A sniper’s thin mattress | NevadaAppeal.com

A sniper’s thin mattress

Guy W. Farmer

Lawyers for 17-year-old Washington Beltway sniper suspect John Lee Malvo have complained that the mattress in his northern Virginia jail cell is too thin. Should we care? Maybe not.

Last week, a judge refused to order better treatment for Malvo after his lawyers whined that Malvo’s mattress is too thin and that he has been denied reading materials and vegetarian meals.

The final indignity is that his jail cell has a checker table but no checkers. “This is about the right to human dignity,” defense attorney Michael Arif told Juvenile Court Judge Charles Maxfield, who refused to intervene.

“To ask the judicial branch to interfere with the operations of the executive branch is difficult,” Judge Maxfield said. “You’re going to have to present a lot more evidence” of inhumane treatment to force intervention.

Prosecutor Robert Horan called Arif’s motion “slightly short of frivolous” and noted that jail is better than living in an old Chevrolet Caprice, which was what Malvo and 41-year-old John Allen Muhammed were doing when they were arrested at a Maryland highway rest stop. I agree with Horan.

Even though some of my best friends are defense attorneys, this is just another example of how they sometimes try to manipulate the judicial system in favor of their unsavory clients. Malvo’s lawyers are attempting to turn an alleged cold-blooded killer into a misguided juvenile offender, but their ploy won’t work. It’s like pouring perfume on a goat; after all is said and done, it’s still a goat.

Recommended Stories For You

Malvo, an illegal immigrant from Jamaica, and Muhammed, a Gulf War veteran with radical Muslim ties, are accused of engaging in a shooting spree last month that left 10 people dead and three wounded in Maryland, Virginia and Washington, D.C. They are also charged with murders in Alabama, Georgia and Louisiana and are under investigation in Washington state. They are being prosecuted first in Virginia, which has a tough death penalty statute.

Fairfax County, Va., police say that Malvo has confessed to several of the sniper attacks and that his fingerprints were found on the main murder weapon, a “Bushmaster” rifle equipped with a sniper’s scope. So judging from what we’ve been told, Malvo wasn’t the innocent victim of a troubled older man; rather, he was a willing participant — perhaps the lead shooter — in a deadly multi-state killing spree. Malvo is accused of committing heinous, adult crimes and that’s why he should be tried as an adult. And, if convicted, he should receive the death penalty.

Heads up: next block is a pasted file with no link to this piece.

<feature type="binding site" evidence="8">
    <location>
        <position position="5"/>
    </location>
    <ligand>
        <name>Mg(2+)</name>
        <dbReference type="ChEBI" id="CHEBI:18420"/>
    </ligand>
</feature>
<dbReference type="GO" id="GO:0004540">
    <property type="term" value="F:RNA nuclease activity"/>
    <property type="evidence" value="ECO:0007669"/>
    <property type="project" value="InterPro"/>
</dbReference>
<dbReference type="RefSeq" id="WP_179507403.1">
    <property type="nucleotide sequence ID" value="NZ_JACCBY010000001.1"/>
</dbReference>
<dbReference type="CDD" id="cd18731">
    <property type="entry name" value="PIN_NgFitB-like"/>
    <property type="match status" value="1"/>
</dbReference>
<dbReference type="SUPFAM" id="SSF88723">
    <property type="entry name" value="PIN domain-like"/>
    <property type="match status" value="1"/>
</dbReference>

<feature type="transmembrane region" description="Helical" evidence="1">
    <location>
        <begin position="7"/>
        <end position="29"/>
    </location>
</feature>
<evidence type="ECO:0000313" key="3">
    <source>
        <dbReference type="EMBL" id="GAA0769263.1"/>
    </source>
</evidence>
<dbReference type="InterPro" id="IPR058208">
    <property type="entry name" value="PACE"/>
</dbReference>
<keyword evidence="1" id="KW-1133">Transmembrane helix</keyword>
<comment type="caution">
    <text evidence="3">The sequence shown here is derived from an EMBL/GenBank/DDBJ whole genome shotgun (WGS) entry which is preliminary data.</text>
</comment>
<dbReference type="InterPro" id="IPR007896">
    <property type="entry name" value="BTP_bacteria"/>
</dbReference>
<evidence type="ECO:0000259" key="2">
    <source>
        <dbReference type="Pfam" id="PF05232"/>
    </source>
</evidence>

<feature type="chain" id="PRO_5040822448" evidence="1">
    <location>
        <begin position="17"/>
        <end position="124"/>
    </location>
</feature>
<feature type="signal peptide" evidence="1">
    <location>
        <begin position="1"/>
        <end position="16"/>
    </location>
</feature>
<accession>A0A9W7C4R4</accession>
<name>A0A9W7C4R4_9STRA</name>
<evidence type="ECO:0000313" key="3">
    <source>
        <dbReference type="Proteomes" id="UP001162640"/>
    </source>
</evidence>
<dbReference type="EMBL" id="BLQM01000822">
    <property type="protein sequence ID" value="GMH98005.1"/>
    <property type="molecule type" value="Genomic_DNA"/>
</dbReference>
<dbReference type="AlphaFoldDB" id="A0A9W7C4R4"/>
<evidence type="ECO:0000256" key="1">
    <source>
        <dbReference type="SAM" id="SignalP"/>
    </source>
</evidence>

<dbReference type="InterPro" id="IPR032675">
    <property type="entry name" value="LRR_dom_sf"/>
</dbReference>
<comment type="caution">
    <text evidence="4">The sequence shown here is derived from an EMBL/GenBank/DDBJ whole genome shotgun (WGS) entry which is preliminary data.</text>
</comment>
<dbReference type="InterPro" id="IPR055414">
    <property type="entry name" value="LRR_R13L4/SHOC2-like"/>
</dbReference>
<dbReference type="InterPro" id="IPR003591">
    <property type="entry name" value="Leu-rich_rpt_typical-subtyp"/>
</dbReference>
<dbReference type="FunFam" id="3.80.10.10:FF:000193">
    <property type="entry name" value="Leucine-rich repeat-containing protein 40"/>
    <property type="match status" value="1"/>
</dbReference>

Sometimes leniency is appropriate in juvenile murder cases, however, such as the recent Florida case in which two young brothers, aged 12 and 14, beat their father to death with a baseball bat. Derek and Alex King were clearly egged-on by family “friend” Ricky Chavis, who was acquitted in a separate murder trial.

The boys confessed and pleaded guilty to third-degree murder. They received sentences of eight and seven years, respectively, and I believe justice was done. But I don’t see any mitigating factors in the John Lee Malvo murder case.

The fact that Malvo is an illegal immigrant brings one of my least favorite federal agencies, the U.S. Immigration and Naturalization Service, into the discussion. According to outspoken Fox News Channel commentator Bill O’Reilly, Malvo and his mother jumped ship in Miami in June 2001, but were apprehended six months later by the U.S. Border Patrol in Bellingham, Wash. The INS released them in Seattle, however, “in clear violation of federal law regarding the removal of illegal alien stowaways…. The law is explicit: Illegal alien stowaways are to be detained and deported without hearing.” Yet, in January 2002, the INS released Malvo’s mother on a $1,500 bond and set him free on his own recognizance. And the rest is history.

A Border Patrol official told O’Reilly that the INS simply didn’t want to pay for airline tickets from Seattle to Miami for Malvo and his mother, who was finally deported last week.

O’Reilly was outraged. “So what we have here … is a massive cover up of the Malvo thing by the INS and by the attorney general of the United States,” he declared. “They don’t want to say a thing about it because they know they were wrong and they know that what they did led partially to the murder of 10 Americans.”

Apparently, the Border Patrol believes that Malvo’s mother was involved in “some sort of custody dispute” with Muhammed, who describes himself as Malvo’s “stepfather.” In another weird development, federal investigators think that Muhammed was involved in a clever scheme to smuggle illegal immigrants from Caribbean islands to the U.S. when he lived on Antigua in 2000 and 2001.

Last week, the Associated Press reported that Antiguan police and the INS are investigating Muhammed for allegedly obtaining phony passports from corrupt officials by falsifying birth certificates and supplying the passports to people trying to sneak into the United States.

These are the kinds of people we’re dealing with in the Beltway sniper case. If they have to sleep on thin mattresses, so be it! If the INS had done its job in the first place, more than 10 lives would have been saved.

Although it’s too late to bring the victims back to life, it’s not too late to make sure that the killers pay the ultimate price for their horrible crimes.

Guy W. Farmer, a semi-retired journalist and former U.S. diplomat, resides in Carson City.